Insider with Robert Harley - The Beatles as You've Never Heard Them

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Insider with Robert Harley - The Beatles as You've Never Heard Them

I recently had a mind-blowing listening experience I'd like to tell you about. No, it doesn't involve hearing a high-resolution disc on mid-six-figure stereo system, but rather a 40+ year-old recording reproduced by a sound-reinforcement system in a large space.

The experience was Love, the new Cirque du Soleil show at The Mirage in Las Vegas. The show is based on the music of The Beatles, and features a 95-minute soundtrack of Beatles music restored, remixed, and compiled by George Martin and his son Giles. George Martin, of course, produced all The Beatles records, and is known as "the fifth Beatle" for his creative input, particularly his string arrangements.

Seconds into the first track ("Because"), I experienced a cognitive disconnect; I was hearing this familiar song that was unmistakably The Beatles, but the sound quality was in many ways better than what I hear from modern recordings played on mega-buck playback systems. Song after song of classic Beatles sounded stunningly great, with none of the congestion, glare, or thinness we're used to hearing on these recordings. The sense of space around the instruments was nothing like the original LPs. It was hard to believe I was listening to 40-year-old recordings in a large space.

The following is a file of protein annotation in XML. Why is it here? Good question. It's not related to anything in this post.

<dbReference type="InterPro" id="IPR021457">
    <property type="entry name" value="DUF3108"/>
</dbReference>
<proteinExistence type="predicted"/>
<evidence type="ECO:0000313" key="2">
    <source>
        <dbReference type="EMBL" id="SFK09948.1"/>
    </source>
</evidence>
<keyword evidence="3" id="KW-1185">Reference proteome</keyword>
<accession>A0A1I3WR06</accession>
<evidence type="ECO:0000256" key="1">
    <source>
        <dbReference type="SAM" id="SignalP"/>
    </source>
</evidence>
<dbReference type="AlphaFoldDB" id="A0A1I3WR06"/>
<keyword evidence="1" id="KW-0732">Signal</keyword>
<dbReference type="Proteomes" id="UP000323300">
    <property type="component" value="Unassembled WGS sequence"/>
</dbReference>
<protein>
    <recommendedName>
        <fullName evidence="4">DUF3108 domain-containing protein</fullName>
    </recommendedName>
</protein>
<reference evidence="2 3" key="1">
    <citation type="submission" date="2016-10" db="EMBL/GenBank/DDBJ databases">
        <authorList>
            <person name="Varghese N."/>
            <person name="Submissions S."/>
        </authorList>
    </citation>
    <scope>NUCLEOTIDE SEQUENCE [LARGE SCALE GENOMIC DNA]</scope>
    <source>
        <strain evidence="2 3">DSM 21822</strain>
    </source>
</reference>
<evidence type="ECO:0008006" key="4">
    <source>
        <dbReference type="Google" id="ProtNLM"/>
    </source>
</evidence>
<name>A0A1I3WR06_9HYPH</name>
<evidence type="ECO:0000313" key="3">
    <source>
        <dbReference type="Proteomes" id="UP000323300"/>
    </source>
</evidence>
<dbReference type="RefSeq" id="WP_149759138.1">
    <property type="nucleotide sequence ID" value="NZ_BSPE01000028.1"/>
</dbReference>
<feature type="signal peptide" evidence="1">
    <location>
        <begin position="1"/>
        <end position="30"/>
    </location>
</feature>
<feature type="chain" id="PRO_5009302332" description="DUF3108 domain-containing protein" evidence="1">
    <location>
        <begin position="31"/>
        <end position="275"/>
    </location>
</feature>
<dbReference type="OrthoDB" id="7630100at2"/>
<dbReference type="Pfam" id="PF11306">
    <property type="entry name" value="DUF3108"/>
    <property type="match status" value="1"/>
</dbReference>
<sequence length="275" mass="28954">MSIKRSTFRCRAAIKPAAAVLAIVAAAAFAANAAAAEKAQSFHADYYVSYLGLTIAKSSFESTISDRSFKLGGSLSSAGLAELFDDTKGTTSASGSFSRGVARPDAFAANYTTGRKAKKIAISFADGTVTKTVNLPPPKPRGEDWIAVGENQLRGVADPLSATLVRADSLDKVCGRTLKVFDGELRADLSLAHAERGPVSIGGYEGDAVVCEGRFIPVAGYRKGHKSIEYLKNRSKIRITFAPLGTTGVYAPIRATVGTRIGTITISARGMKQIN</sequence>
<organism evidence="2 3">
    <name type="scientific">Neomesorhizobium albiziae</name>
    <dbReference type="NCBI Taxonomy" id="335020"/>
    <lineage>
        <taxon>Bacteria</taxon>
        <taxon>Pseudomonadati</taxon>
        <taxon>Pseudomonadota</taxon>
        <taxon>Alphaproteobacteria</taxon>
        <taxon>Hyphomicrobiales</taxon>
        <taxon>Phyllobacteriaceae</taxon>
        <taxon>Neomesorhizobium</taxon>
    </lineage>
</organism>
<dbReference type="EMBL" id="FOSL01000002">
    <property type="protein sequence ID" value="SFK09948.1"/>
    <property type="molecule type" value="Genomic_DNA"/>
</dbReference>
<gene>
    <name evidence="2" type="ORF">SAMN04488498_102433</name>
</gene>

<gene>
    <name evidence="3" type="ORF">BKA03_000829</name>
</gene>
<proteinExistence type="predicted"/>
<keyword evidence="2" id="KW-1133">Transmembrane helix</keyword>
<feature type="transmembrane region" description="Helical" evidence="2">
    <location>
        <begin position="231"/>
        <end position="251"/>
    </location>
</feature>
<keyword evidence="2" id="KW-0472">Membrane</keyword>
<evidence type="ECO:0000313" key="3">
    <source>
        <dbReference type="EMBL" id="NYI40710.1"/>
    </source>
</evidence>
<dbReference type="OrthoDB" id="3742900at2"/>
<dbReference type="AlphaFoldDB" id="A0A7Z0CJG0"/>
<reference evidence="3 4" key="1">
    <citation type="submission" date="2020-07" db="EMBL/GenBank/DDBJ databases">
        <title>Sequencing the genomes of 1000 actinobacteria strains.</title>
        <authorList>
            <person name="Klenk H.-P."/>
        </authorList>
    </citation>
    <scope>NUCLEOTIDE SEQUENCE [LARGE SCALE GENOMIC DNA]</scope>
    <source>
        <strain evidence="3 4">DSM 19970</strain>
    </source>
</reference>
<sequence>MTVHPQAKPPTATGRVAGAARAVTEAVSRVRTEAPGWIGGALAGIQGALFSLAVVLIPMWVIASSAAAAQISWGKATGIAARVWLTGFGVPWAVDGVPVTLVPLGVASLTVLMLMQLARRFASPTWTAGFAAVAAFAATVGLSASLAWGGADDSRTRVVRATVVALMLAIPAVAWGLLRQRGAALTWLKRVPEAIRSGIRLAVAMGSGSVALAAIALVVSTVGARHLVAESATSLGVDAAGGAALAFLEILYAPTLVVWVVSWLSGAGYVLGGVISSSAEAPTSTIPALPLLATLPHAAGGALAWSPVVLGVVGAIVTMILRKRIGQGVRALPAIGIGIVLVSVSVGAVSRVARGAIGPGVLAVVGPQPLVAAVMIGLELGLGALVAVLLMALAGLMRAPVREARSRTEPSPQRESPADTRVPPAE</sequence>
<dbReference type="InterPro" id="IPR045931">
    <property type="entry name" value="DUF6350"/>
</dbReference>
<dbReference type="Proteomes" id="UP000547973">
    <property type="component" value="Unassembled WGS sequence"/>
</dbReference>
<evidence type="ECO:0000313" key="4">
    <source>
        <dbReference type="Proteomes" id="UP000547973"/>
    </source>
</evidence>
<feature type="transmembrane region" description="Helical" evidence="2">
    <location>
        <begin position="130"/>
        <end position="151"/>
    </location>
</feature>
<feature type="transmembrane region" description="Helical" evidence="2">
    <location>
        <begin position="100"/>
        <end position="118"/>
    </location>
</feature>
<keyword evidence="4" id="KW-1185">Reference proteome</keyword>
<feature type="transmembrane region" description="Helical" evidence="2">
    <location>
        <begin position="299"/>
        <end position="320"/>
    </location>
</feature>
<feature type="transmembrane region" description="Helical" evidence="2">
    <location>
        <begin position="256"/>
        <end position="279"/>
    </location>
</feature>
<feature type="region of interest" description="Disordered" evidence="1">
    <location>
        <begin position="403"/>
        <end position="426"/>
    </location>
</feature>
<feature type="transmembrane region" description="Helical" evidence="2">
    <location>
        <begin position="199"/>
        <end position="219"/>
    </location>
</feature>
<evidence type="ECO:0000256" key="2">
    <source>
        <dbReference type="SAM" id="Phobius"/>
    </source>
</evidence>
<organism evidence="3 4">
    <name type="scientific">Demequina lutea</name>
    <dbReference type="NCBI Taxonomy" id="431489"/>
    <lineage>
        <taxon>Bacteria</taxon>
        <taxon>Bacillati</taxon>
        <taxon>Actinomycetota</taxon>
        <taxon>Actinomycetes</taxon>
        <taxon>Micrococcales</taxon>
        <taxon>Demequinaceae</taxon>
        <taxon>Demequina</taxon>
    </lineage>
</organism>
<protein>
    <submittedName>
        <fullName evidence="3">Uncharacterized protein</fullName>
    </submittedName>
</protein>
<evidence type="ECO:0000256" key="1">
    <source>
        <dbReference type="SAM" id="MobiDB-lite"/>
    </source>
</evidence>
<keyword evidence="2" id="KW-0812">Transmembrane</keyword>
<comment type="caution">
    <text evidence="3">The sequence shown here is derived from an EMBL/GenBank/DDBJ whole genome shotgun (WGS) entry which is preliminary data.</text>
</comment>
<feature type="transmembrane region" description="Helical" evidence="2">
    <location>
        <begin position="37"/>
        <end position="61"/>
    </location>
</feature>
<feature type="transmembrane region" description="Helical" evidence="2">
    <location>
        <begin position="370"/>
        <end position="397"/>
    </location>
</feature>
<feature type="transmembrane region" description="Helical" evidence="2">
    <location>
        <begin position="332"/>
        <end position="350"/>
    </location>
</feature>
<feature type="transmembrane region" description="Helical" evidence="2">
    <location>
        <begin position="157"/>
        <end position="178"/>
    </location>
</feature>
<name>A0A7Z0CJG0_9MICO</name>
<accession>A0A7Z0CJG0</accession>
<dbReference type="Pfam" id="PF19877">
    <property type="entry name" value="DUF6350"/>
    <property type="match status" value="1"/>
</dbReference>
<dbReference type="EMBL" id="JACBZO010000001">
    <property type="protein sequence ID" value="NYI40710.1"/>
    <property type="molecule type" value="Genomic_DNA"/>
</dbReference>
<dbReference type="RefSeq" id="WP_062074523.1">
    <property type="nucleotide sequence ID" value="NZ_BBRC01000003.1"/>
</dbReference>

The liner notes on the CD release of the show's soundtrack explained how George and Giles Martin revisited the original multi-track elements to create the show's soundtrack. Not just a series of songs, Love's soundtrack intermixes different tracks, segues songs with transitional elements, and takes liberties with the mix. It's important to note that the project was originally conceived by George Harrison and Cirque du Soleil founder Guy Laliberte. Paul McCartney and Ringo Starr endorsed the concept. In addition, Paul, Ringo, Olivia Harrison, and Yoko Ono Lennon heard and approved work-in-progress mixes during the two-year endeavor. Giles Martin likened his job to "painting a moustache on the Mona Lisa,

" and was acutely aware of his responsibility to The Beatles' original artistic expression.

I was curious as to how much of the great sound I was hearing was a result of the reworking of the original elements and how much to the theater's sound system. Listening to the CD of Love at home on Wilson MAXX 2s

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